Jason Hanken of Lewiston Parks and Recreation holds a list of issues facing Lewiston and Auburn that his breakout group came up with during a brainstorming session at the City SPIRIT conference at Bates College in Lewiston on Tuesday. Sun Journal photo by Daryn Slover

LEWISTON — It took all morning, but the group of about 70 people gathered at Bates College on Tuesday finally arrived at what it agreed is the top issue facing the community: “unspoken tension.”

Auburn Assistant City Manager Phil Crowell, standing at left, and others listen to Auburn City Manager Peter Crichton discuss issues facing Lewiston and Auburn during a brainstorming session at the City SPIRIT conference at Bates College in Lewiston on Tuesday. Lewiston City Administrator Ed Barrett is at right. Sun Journal photo by Daryn Slover

That term, as described by organizer Fatuma Hussein, describes the lack of communication and understanding and the level of fear between native Mainers and the immigrant communities in Lewiston-Auburn.

“The unspoken tension is the perception that the host community has about new Mainers,” she said, adding that she’s hopeful the community can “stick with each other, and educate each other.”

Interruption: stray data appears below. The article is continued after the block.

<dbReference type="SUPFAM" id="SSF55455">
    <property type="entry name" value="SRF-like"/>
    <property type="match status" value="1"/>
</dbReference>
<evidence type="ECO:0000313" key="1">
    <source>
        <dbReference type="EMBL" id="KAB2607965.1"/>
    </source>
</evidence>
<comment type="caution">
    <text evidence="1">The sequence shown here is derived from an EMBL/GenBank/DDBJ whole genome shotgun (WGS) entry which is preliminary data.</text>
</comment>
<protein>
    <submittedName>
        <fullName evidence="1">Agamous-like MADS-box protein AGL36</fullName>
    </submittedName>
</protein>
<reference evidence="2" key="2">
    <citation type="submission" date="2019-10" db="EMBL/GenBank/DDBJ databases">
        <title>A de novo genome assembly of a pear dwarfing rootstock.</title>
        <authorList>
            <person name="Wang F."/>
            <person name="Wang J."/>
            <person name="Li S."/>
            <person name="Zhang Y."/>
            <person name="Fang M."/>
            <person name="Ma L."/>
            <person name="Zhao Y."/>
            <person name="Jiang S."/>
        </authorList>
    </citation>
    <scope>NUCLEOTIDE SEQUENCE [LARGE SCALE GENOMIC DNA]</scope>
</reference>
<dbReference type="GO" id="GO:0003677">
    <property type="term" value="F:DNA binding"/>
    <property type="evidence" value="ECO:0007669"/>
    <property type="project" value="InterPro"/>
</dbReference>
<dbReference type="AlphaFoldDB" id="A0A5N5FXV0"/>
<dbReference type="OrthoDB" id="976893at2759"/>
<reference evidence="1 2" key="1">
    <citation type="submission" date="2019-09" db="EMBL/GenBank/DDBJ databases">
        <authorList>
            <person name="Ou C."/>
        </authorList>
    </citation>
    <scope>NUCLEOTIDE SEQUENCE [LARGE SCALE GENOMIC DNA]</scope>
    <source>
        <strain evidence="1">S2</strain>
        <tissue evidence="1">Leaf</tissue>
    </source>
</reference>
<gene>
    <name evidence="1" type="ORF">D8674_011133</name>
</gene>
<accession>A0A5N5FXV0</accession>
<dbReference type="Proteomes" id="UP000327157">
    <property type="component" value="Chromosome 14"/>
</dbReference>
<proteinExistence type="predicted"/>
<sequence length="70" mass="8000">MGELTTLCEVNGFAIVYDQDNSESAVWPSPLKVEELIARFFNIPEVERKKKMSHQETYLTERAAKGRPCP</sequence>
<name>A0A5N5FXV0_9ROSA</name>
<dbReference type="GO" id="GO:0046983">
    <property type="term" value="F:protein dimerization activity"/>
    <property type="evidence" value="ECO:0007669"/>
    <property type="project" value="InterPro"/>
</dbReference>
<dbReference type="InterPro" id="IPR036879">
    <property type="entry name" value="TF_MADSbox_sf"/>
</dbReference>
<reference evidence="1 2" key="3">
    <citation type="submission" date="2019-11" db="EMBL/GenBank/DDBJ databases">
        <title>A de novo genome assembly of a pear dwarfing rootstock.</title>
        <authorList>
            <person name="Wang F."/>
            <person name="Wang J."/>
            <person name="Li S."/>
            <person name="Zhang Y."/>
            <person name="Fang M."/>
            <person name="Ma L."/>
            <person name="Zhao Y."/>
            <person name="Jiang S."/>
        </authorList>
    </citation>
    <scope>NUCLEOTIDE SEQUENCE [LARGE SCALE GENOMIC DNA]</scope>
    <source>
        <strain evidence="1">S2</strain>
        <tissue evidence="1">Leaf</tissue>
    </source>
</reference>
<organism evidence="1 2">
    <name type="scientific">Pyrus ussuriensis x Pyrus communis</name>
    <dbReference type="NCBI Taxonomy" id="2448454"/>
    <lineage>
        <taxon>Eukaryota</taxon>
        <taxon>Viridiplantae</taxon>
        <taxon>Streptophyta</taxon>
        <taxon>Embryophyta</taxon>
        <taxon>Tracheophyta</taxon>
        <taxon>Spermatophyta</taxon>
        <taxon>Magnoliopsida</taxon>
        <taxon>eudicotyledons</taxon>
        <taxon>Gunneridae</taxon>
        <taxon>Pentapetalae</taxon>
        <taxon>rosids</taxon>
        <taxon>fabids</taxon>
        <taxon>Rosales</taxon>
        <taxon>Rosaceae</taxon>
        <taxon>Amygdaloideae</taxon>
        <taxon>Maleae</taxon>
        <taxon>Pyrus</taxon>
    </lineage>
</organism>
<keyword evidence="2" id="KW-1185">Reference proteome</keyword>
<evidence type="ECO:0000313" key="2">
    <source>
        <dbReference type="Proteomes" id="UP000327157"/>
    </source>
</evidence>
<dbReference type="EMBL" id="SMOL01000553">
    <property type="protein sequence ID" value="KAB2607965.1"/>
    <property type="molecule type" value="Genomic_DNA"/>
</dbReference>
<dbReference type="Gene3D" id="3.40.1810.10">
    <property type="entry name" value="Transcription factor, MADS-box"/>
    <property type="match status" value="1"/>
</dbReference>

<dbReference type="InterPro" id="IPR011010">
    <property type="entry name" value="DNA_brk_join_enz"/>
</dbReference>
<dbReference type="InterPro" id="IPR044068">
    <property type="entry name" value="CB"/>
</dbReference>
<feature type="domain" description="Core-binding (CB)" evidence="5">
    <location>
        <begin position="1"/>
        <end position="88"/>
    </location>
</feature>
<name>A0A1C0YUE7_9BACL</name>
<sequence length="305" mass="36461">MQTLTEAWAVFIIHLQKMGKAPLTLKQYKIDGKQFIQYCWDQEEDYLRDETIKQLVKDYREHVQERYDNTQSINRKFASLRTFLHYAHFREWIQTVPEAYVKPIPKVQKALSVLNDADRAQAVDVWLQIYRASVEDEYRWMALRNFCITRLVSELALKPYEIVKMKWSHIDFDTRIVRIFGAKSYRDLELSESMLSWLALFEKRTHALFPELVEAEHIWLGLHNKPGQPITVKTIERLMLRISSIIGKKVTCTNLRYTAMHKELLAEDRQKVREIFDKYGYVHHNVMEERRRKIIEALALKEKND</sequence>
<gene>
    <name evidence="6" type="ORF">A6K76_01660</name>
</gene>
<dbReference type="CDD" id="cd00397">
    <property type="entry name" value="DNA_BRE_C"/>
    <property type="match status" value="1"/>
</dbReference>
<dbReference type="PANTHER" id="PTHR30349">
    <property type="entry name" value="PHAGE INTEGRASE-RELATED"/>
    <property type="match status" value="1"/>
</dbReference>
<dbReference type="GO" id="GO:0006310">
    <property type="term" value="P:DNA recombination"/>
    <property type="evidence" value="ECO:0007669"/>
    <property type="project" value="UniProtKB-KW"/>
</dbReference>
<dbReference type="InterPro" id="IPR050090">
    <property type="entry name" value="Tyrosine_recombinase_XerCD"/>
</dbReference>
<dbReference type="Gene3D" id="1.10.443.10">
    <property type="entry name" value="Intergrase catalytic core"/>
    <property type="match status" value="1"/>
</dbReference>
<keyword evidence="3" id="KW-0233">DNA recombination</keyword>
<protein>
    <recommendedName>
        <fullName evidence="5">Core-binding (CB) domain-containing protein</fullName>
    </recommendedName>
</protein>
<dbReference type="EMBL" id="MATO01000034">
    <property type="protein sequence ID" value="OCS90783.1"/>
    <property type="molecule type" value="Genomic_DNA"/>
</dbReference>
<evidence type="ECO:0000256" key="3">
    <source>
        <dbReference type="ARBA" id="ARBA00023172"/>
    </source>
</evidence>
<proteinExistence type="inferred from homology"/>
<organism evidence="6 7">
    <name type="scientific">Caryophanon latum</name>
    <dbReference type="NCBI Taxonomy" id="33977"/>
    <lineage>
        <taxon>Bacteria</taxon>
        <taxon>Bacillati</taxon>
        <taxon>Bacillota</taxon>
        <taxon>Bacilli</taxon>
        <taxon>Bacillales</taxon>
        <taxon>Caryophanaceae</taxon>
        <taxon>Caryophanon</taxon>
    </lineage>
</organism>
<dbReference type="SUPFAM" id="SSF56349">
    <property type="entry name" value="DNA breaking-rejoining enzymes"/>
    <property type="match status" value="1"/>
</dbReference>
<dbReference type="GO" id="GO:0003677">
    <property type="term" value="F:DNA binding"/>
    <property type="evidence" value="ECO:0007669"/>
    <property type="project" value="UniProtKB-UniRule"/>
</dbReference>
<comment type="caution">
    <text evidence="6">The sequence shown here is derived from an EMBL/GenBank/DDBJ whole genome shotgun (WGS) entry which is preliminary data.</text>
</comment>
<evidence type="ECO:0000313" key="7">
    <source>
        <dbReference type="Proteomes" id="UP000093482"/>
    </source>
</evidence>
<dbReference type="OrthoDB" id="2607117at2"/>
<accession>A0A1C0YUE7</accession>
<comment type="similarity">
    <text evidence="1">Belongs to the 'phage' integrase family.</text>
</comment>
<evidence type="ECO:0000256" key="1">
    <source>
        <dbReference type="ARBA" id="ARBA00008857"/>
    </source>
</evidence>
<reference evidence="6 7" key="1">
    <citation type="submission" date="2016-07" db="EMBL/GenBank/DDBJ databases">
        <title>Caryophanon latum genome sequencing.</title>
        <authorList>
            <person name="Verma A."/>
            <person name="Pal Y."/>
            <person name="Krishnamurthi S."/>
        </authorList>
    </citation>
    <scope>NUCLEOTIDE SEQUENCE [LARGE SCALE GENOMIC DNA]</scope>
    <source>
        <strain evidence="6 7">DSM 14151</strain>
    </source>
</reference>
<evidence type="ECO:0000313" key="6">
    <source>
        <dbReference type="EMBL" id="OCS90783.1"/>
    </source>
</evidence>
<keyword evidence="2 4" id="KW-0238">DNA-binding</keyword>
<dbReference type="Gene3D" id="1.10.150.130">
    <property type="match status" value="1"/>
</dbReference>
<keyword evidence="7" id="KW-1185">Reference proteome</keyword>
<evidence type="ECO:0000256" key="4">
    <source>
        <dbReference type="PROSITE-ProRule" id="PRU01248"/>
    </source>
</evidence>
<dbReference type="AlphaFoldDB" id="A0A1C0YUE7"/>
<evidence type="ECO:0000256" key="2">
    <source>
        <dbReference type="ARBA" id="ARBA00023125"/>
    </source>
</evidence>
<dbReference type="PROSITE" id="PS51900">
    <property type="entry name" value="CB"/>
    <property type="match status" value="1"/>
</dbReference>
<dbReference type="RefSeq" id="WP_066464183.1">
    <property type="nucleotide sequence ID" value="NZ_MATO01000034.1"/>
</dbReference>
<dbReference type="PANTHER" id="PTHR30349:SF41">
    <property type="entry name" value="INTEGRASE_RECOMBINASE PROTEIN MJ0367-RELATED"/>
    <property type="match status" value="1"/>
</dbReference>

Civic and community leaders spent most of the day Tuesday determining how to reduce conflict and improve communication in the cities, and will establish a committee to work toward a set of goals crafted by the group.

The all-day conference was facilitated by the U.S. Department of Justice’s Community Relations Service, which facilitates mediation, training and dialogue to resolve conflicts.

The city SPIRIT program is the latest effort from a group of regional stakeholders led by Hussein since last summer, when the death of Donald Giusti and other violence ratcheted up tension in the downtown. The issue of racism was also highlighted again last month, when former Mayor Shane Bouchard resigned after a racist text message was revealed.

Hussein, executive director of the Immigrant Resource Center of Maine, was also behind the “Peace in the Park” initiative, a conflict de-escalation program centered on Kennedy Park that received wide community support last summer.